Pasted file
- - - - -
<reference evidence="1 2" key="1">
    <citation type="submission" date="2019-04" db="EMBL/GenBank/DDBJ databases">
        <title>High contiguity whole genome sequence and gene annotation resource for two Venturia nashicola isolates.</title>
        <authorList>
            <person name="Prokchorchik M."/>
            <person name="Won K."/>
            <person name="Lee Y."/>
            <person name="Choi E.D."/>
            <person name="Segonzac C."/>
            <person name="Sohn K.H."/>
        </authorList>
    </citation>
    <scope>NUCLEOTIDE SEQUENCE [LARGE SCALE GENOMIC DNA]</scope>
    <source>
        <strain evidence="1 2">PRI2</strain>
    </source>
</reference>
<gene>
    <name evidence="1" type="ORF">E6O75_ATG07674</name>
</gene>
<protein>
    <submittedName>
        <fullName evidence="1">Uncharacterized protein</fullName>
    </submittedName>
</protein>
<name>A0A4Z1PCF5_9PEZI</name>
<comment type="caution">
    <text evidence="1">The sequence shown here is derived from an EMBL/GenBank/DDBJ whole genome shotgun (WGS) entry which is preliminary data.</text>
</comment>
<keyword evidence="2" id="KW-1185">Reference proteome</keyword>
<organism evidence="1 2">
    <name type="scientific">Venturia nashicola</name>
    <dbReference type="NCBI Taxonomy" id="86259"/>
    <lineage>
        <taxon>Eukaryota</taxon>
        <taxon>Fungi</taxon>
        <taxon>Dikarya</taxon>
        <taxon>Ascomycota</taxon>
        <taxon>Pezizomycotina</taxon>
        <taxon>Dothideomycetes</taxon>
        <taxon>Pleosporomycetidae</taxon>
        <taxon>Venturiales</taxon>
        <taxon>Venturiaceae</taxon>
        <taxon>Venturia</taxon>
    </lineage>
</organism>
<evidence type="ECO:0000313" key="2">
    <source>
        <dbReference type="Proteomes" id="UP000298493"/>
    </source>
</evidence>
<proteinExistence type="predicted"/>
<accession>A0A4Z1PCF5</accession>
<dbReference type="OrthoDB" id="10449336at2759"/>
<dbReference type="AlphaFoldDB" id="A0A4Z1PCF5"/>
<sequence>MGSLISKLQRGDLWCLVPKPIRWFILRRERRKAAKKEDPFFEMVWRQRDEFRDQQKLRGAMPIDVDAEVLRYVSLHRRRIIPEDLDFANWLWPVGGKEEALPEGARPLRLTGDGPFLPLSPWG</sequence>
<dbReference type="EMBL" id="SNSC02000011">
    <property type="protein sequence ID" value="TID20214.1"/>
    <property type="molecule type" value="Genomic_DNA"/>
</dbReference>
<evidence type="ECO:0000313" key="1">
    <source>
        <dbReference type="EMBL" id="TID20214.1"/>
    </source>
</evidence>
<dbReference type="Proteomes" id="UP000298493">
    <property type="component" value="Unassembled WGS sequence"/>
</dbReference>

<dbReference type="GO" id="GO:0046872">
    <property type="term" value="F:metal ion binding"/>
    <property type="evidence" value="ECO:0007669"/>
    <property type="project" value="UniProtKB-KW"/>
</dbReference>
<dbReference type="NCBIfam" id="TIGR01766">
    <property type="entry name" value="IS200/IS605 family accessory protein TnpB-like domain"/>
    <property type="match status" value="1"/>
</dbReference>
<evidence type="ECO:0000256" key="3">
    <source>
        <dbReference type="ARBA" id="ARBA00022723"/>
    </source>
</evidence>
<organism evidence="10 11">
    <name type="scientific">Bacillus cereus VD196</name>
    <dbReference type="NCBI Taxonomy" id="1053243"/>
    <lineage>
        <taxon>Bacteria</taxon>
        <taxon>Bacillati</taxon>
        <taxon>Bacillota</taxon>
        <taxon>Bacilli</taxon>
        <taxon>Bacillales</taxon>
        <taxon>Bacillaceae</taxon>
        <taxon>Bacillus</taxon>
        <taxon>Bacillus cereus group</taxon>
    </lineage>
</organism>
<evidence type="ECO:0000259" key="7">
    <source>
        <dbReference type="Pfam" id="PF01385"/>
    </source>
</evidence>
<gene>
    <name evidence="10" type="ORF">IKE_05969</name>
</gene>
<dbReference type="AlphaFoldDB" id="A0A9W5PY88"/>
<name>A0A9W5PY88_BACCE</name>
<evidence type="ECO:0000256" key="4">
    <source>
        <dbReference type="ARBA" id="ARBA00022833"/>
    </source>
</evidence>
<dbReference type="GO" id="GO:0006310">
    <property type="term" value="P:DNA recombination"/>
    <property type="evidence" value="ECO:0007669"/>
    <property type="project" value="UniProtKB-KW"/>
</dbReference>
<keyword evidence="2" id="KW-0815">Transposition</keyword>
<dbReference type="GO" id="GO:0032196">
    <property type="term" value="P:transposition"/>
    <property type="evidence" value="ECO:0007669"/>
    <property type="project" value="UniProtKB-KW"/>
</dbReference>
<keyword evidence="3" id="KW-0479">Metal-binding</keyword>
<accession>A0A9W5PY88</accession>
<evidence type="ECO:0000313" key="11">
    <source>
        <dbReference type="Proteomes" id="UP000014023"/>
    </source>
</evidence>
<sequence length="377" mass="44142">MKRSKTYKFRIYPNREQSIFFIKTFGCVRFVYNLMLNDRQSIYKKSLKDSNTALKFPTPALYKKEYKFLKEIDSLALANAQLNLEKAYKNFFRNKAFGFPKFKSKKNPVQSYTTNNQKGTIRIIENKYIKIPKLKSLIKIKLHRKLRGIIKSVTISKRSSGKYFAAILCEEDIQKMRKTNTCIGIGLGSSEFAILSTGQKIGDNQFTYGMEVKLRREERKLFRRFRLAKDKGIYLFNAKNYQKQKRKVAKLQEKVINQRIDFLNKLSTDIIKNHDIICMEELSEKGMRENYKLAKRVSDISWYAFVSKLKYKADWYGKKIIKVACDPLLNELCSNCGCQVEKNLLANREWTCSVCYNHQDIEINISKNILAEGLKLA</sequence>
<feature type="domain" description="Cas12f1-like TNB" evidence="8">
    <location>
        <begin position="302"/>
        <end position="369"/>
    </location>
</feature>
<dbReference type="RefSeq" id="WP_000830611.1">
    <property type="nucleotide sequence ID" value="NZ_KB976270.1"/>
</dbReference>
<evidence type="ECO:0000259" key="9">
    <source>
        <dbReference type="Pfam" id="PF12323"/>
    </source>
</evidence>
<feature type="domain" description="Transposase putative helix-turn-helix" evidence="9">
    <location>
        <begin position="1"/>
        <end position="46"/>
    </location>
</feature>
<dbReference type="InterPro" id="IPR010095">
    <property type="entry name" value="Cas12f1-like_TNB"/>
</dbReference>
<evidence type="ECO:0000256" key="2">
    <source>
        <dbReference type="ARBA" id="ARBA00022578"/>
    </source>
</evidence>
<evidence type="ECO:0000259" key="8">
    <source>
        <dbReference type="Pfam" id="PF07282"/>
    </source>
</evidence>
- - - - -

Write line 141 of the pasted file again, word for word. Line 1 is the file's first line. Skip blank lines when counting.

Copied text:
    <source>